|Year : 2022 | Volume
| Issue : 3 | Page : 222-223
A rare case report of Intravascular Diffuse Large B cell Lymphoma presenting as subcutaneous nodules
Prakash N P1, Gopan Gayatri1, Hari Vishnu1, Jayasudha A V2
1 Department of Medical Oncology, Regional Cancer Centre, Thiruvananthapuram, Kerala, India
2 Department of Pathology, Regional Cancer Centre, Thiruvananthapuram, Kerala, India
|Date of Submission||22-Feb-2021|
|Date of Acceptance||16-Mar-2021|
|Date of Web Publication||03-Jan-2023|
Senior Resident in Medical Oncology, Regional Cancer Centre, Thiruvananthapuram, Kerala 695011
Source of Support: None, Conflict of Interest: None
Intravascular diffuse large B-cell lymphoma is a rare entity where the large lymphoma cells are seen within the vessels. The difficulty is in its diagnosis, as it can have varied presentations affecting multiple systems. Here, we present the case report of a woman with intravascular diffuse large B-cell lymphoma who presented with subcutaneous nodules.
Keywords: cutaneous lymphoma, intravascular diffuse large B-cell lymphoma, subcutaneous nodules
|How to cite this article:|
N P P, Gayatri G, Vishnu H, A V J. A rare case report of Intravascular Diffuse Large B cell Lymphoma presenting as subcutaneous nodules. Egypt J Haematol 2022;47:222-3
|How to cite this URL:|
N P P, Gayatri G, Vishnu H, A V J. A rare case report of Intravascular Diffuse Large B cell Lymphoma presenting as subcutaneous nodules. Egypt J Haematol [serial online] 2022 [cited 2023 Mar 30];47:222-3. Available from: http://www.ehj.eg.net/text.asp?2022/47/3/222/366860
| Case report|| |
A 56-year-old woman with no previous comorbidities was referred to our institute for the evaluation of multiple subcutaneous swellings, to rule out the possibility of cutaneous lymphoma. She complained of pain in her lower limbs along with multiple swellings of 1-month duration. There was no history of fever, weight loss, ornight sweats. There was no pruritus or rash. On examination, there were multiple tender erythematous nodules about 2 × 2 cm over both her legs extending up to thigh. No nodules could be found elsewhere. All othersystems were within normal limits. FNAC from the swelling was suggestive of lymphoma. We proceeded with the investigations. Her blood counts and biochemical parameters were within normal limits. Peripheral smear and bone marrow studies were within normal limits. Whole-body computed tomography finding was normal except for small volume cervical lymphadenopathy.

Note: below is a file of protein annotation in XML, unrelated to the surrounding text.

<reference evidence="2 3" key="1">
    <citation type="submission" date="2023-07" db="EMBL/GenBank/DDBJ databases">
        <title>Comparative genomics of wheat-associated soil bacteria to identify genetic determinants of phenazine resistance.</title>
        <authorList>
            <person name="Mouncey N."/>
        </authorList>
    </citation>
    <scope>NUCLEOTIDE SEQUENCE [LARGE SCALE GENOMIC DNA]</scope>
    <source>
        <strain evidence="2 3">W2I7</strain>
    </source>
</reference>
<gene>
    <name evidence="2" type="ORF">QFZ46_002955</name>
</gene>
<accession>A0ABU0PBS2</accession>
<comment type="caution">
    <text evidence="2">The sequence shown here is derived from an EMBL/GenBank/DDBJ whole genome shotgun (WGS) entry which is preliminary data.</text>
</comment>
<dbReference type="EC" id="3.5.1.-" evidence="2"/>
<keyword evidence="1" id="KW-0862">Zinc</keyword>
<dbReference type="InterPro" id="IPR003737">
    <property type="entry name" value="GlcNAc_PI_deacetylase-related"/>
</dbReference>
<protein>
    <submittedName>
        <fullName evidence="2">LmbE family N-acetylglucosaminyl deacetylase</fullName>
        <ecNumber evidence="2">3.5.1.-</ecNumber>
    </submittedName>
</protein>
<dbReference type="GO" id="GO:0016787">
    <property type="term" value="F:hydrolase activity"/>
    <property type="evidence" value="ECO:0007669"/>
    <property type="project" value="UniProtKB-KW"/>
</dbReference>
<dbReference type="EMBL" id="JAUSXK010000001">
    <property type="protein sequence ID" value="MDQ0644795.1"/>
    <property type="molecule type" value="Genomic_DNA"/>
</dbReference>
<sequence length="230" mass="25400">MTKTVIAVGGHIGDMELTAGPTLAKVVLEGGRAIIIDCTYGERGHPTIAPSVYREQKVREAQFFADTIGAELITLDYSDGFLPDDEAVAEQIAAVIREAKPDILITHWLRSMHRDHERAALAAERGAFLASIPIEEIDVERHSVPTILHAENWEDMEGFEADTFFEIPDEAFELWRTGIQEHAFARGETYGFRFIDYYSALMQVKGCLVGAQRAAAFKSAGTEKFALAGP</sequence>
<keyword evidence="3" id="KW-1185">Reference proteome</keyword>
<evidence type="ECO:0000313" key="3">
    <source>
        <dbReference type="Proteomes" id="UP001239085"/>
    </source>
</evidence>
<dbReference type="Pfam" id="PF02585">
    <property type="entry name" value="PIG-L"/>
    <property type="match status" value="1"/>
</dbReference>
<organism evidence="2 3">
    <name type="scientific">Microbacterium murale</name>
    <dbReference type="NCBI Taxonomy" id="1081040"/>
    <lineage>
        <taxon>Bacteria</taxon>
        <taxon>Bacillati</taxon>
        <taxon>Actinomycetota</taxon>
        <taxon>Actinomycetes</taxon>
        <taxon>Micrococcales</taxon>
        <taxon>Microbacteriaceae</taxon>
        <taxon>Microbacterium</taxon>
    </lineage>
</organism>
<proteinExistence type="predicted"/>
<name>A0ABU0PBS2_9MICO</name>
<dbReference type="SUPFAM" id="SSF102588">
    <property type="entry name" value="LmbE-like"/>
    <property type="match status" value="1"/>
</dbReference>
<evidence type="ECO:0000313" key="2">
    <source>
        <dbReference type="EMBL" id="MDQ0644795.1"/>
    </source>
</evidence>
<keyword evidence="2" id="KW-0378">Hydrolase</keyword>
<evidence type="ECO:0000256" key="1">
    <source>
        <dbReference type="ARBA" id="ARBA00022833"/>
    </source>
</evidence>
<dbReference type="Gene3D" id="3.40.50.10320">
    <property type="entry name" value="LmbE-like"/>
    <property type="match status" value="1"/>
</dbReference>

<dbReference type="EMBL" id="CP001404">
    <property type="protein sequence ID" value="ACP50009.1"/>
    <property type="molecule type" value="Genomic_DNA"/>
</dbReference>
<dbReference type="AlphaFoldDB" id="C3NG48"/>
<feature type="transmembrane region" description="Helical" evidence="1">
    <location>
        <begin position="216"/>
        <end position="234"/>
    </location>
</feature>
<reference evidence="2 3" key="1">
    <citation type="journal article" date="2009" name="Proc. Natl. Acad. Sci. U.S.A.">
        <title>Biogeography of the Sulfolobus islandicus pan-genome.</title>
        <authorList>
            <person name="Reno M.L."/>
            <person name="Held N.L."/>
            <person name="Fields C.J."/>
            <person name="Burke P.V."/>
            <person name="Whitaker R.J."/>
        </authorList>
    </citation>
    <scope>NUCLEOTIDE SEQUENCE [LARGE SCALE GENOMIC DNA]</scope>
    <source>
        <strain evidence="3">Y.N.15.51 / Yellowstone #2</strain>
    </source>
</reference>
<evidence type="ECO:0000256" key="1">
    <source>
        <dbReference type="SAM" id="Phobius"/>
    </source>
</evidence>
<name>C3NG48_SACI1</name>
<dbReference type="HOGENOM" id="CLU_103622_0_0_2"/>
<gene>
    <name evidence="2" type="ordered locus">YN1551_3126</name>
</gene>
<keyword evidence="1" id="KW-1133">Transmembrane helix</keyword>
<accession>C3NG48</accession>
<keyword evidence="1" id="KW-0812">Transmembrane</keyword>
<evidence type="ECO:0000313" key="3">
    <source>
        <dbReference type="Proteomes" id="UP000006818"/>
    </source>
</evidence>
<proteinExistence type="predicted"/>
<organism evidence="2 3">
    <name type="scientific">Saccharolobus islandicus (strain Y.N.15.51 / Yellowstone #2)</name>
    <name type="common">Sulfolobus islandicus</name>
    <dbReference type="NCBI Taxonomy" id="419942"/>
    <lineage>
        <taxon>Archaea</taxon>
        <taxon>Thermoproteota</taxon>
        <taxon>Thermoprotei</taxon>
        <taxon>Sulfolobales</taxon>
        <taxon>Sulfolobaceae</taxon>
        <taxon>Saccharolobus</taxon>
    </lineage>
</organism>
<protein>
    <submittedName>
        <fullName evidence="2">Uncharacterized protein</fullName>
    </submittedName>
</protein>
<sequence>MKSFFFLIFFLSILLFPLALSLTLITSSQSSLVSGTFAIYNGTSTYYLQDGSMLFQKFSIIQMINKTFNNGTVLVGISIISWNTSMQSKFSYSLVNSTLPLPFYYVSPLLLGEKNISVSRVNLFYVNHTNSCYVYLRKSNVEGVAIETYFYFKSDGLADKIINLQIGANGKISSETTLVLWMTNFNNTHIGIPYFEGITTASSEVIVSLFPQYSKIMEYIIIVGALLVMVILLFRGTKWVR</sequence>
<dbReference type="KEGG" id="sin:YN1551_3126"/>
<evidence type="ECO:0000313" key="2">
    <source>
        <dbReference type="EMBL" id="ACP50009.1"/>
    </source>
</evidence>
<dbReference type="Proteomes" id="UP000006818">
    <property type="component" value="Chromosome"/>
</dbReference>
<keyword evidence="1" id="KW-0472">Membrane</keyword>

Biopsy of the subcutaneous swelling was suggestive of intravascular diffuse large B-cell lymphoma (IVDLBCL). PAX5, CD 20, BCL6, and MUM 1 were positive, and CD 10 and CD 5 were negative. MIB 1 was 90%. She was treated with six cycles of R CHOP (Rituximab, cyclophosphamide, doxorubicin, vincristine, and steroids) ([Figure 1] and [Figure 2]).
| Discussion|| |
IVDLBCL is a rare lymphoma entity in which large neoplastic cells grow within the lumen of blood vessels .